By Addison Bown
At the inaugural ceremony of the new ferry, "John Guy," on Wednesday, August 24, reference was made to some of the earlier ferries on the Bell Island-Portugal Cove service, Certain name were mentioned but the list given was not complete. For the sake of the record an attempt is made here to set down the story of the ships that have plied the Tickle over the years since Bell Island became a busy mining community.
Before mining began on the Island in the year 1890, its population was very small, numbering only a few hundred families. The people lived by farming and fishing. Since a number of them owned their own boats, they made periodical trips to the. local mainland with produce and brought back needed supplies. A service was maintained for 60 years before mining began by Matthew and William Jackman. The former died in 1907 at the age of 98 years most of which he had spent running the mail across the Tickle in a punt before steamers made their appearance in the early 1900s. His son William carried on for many years afterwards as mail courier between the Front and the Mines.
The first ferry of which there is mention after the start of mining was the steam ship Pundit owned by H. Blatch of St. Johns. During the fall of 1895 and the winter of 1895 when the Scotia Company was building its first shipping pier, this launch was hired to tow logs from Kelligrews to the pier. With the completion of the charter it was fitted out with seats for the accommodation of passengers. A petition was later presented in the House of Assembly asking for a subsidy for this boat. It carried His Excellency Governor Murray -the first governor to pay an official visit to the Island on August 5, 1897. Two other steam launches, the Swallow and the Jennie Foote, were also recorded as being in the local service in 1896.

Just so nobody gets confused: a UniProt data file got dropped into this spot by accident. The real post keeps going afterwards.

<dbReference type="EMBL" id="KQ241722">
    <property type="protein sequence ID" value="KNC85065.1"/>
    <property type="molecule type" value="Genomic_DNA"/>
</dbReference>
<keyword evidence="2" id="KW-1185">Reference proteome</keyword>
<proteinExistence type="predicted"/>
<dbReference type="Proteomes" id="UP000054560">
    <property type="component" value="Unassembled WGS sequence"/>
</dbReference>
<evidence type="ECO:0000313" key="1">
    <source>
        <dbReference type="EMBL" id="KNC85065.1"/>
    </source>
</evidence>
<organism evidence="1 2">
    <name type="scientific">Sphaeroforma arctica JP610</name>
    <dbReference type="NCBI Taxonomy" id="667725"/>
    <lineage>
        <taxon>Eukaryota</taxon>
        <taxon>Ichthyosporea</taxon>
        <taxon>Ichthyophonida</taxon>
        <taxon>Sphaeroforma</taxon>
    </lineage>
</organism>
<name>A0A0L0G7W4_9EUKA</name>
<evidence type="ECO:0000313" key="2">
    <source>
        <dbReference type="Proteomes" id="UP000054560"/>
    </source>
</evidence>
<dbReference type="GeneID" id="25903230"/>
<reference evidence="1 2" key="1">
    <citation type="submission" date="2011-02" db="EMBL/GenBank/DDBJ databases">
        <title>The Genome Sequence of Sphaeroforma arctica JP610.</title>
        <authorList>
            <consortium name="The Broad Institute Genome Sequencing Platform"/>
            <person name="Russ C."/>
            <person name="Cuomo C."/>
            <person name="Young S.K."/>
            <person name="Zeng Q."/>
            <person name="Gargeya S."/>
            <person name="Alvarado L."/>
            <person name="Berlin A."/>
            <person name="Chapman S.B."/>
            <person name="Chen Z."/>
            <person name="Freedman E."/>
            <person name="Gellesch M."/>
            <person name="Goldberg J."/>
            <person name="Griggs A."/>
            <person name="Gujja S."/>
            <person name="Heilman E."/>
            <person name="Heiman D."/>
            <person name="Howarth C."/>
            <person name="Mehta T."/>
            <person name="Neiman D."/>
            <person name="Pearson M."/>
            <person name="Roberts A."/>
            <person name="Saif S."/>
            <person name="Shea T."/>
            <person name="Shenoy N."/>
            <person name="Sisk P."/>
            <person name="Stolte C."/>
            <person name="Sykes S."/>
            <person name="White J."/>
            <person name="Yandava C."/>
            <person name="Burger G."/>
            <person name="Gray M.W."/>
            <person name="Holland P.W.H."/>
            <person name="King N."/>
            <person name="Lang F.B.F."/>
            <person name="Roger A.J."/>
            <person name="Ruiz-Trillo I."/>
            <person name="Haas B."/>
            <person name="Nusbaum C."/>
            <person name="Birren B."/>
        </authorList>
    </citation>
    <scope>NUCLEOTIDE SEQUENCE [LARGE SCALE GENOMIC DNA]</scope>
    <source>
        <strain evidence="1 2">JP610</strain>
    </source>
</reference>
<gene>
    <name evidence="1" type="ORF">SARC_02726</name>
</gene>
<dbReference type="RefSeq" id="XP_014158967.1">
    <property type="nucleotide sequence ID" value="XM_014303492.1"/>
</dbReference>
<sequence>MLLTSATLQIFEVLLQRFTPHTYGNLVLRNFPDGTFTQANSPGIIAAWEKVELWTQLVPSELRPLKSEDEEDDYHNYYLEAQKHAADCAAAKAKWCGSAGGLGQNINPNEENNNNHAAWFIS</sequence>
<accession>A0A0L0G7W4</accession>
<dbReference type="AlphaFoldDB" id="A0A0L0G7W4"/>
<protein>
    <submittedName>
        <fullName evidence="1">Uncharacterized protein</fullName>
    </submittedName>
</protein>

There is also mention that year of the Lady Glover carrying freight to the Island from St. Johns. She was one of the famous line of packets that plied on Conception Bay between Portugal Cove and the North Shore towns-Hr. Grace and Carbonear-before there was a road around the bay. The Lady Glover was also mentioned in 1899 when she was engaged by the mining company to transship to Bell island from St. Johns a quantity of machinery brought in on the Grand Lake.
In 1899 representations were made to the government that the launch plying between Bell Island and Portugal Cove should be changed for a larger one as it was too frail to operate during the fall and winter months. It will be seen from this that the present generation of Bell Islanders were not the first to complain about the quality of the service. They learned it at their parents knees.
A tug named the Favourite was in the service of the mining company in 1899 and brought officials to the island to inspect the ore property at the time of the sale of part of the area by Nova Steel and Coal to Dominion Iron and Steel.
It was reported that year that a new Ferry was under construction in New Glasgow made from ore mined at Bell Island. This was the launch Wabana owned by the N.S.S. & C Company. She was engaged running between the Island and Kelligrews in 1920. That was the year of the famous strike which was settled on neutral ground when management and workmen signed what was known as "the Treaty of Kelligrews.
Between Bell Island and Kelligrews there was a close connection in those early days. The ferries for many years after 1900 made it their regular port of call in order to connect with the trains to and from St. Johns. Mail and passengers traveled mainly by the route while freight was brought around Cape St. Francis from the capital. An excursion from St. Johns by train to Kelligrews and by steamer to Bell Island cost one dollar round trip.
The first steamer made its appearance on the Tickle in the summer of 1901. This was the Greyhound which plied three times a day between Bell Island, Portugal Cove, Broad Cove and Kelligrews. She was withdrawn from the local service in the following year and used to run supplies to Pilleys Island in Green Bay where a prosperous mining industry was then in progress.